These are a few clips from Sharyn Romano’s report to the Hollywood Media District BID Board of Directors on October 23, 2014. The entire meeting is available here if you have the heart for it. Continue reading Clips from Sharyn Romano’s Hollywood Beautification Team Report on October 23, 2014
The Brown Act is the California law governing public meetings. It’s serious business. § 54959 states that
Each member of a legislative body who attends a meeting of that legislative body where action is taken in violation of any provision of this chapter, and where the member intends to deprive the public of information to which the member knows or has reason to know the public is entitled under this chapter, is guilty of a misdemeanor.
Now, that intent element is a little sticky. Evidently it’s not a crime “to deprive the public of information” if you’re just ignorant of the law or too arrogant to understand that the law applies to you or whatever. But at least some members of some groups subject to the Brown Act must be guilty of a misdemeanor when, e.g., they explicitly deny members of the public access to documents which the Brown Act states explicitly must be made available to the public “immediately.” When a member of a body subject to the Brown Act says “no, you can’t look at the document,” the intent is clear. The member “has reason to know” the law because it’s their job to know the law, them being a member of a Brown-Act body. Bang! Misdemeanor. Then how does the law get enforced in such a case?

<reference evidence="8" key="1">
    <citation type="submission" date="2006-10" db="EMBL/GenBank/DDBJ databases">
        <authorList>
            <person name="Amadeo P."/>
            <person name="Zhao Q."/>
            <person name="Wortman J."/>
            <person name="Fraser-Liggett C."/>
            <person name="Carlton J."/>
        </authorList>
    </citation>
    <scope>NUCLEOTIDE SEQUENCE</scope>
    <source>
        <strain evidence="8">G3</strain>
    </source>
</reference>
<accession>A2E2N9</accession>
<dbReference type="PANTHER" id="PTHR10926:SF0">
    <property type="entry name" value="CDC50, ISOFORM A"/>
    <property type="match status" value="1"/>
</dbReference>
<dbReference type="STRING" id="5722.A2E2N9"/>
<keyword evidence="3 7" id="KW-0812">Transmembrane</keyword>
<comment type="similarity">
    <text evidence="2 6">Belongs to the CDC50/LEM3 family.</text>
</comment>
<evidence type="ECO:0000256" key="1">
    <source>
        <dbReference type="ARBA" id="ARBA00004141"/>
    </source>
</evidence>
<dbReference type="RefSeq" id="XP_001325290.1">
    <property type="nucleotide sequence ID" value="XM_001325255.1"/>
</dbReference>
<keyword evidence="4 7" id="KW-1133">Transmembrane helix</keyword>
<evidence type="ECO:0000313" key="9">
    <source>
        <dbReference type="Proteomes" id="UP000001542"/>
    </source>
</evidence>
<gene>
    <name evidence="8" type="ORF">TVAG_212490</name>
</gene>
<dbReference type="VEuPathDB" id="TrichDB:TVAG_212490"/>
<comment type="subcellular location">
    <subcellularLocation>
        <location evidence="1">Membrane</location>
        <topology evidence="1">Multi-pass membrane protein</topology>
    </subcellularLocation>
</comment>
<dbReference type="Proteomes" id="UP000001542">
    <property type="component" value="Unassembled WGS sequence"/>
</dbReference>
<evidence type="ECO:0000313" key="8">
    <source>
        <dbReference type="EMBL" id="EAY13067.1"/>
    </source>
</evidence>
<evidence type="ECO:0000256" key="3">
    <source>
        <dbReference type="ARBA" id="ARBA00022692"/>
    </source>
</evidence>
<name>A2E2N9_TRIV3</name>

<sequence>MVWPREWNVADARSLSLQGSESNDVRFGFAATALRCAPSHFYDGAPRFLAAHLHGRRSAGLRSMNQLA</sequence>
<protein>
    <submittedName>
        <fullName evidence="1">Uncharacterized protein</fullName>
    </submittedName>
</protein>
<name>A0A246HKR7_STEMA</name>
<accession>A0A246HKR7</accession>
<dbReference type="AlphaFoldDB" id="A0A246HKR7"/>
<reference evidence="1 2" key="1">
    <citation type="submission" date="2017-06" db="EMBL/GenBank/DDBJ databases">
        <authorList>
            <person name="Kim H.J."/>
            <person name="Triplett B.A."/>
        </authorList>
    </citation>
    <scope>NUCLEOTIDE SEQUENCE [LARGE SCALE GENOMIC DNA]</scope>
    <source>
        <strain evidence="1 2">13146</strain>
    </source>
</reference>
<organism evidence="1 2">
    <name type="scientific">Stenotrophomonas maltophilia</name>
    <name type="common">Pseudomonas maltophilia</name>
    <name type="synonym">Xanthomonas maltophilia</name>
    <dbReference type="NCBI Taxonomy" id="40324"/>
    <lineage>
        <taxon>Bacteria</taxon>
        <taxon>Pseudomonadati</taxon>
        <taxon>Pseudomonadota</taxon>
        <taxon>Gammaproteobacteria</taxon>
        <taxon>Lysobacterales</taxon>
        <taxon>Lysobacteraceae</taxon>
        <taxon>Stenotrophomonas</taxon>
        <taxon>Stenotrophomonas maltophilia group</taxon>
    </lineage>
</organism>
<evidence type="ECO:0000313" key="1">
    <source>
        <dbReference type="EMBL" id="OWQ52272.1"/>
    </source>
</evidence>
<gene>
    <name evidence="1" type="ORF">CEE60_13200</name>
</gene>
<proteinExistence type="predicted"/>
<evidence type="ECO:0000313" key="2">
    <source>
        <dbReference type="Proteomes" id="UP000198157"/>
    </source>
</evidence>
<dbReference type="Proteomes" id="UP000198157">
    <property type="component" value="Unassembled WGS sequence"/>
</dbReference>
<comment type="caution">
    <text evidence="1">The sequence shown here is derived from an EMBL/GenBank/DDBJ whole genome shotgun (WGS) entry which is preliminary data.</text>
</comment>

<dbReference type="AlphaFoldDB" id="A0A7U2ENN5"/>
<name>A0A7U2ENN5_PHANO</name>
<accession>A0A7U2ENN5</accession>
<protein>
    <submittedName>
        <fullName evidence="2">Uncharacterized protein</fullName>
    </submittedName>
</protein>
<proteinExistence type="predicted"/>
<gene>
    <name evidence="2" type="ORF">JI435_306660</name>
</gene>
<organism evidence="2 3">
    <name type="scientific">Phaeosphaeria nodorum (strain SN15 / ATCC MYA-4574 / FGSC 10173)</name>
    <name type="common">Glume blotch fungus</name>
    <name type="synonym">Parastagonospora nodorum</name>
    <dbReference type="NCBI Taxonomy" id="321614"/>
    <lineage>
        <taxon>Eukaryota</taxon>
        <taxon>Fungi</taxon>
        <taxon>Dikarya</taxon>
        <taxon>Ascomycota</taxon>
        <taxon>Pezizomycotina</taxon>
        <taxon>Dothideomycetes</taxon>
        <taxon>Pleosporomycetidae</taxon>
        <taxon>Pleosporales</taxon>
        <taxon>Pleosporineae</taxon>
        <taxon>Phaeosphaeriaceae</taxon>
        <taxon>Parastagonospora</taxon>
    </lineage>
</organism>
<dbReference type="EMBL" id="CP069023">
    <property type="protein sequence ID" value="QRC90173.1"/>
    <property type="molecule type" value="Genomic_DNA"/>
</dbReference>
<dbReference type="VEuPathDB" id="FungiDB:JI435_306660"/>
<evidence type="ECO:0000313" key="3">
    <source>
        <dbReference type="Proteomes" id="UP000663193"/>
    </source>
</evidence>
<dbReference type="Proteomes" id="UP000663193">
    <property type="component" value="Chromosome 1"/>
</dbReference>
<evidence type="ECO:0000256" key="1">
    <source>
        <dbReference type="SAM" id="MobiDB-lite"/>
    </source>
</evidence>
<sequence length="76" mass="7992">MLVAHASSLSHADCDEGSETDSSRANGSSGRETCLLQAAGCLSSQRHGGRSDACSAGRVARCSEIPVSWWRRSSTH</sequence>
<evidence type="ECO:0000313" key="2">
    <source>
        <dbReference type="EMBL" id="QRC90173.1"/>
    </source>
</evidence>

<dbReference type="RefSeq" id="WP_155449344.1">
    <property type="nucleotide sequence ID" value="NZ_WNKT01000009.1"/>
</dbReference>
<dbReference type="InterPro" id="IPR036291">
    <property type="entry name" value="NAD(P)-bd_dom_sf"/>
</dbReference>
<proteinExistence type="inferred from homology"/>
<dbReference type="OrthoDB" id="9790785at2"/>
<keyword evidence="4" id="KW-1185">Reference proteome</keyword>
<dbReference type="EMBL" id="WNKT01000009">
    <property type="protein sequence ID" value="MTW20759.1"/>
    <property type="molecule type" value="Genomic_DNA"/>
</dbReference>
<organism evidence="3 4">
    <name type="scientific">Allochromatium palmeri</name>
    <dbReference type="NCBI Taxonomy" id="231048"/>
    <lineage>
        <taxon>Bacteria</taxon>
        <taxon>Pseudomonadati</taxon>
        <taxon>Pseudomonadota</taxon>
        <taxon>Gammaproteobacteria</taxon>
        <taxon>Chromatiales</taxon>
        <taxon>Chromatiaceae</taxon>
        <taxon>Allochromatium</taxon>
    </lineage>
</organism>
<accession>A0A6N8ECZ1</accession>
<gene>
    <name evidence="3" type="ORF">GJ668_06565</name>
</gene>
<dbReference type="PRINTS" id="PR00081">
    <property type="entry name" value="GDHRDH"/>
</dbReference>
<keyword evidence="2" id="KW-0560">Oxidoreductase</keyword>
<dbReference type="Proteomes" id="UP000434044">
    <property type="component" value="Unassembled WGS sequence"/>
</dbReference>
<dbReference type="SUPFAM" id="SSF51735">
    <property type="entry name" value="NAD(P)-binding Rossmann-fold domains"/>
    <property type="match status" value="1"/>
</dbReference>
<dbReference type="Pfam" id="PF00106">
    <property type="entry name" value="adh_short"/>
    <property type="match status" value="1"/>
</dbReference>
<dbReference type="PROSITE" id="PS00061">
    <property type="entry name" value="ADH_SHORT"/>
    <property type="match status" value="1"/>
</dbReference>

The procedure is laid out in the Act itself (§54960 et seq.). Either the DA or a member of the public can go to court and ask for injunctive relief of various kinds or else “any interested party” can write a letter to the criminals, point out their crime, give them 30 days to think about it, and allow them the option of promising never to do the crime in the future albeit without admitting that they actually did it in the past. As far as we can see, no one has ever gone to jail for violating the Brown Act (although see this story about a guy in Illinois who placed a whole county board of supervisors under citizen’s arrest).
Continue reading How to Enforce the Law
Hello world! We have a YouTube channel and we know how to use it! Look there for the latest video news about the three Hollywood area BIDs. Our inaugural video is a mind-numbingly boring 48 minute slab of beef showing today’s meeting of the Sunset-Vine BID Board of Directors at the Mary Pickford Center of the Academy of Motion Picture Arts and Sciences on Vine Street. Watch the whole thing at your peril. We’ll be commenting on a few choice clips as we have time. You can watch the video embedded after the break if you prefer…
Continue reading Our brand new YouTube channel
Here’s a video, taken by a correspondent of ours on Friday, October 3, 2014:
He wrote to Captain John Irigoyen of Universal Protective Services, which the Hollywood Media District BID pays to run its safety patrol, asking for their names. Irigoyen asked why our correspondent was asking, and got the following response:
Continue reading Hollywood BID safety patrol guys hassle a harmless man on the street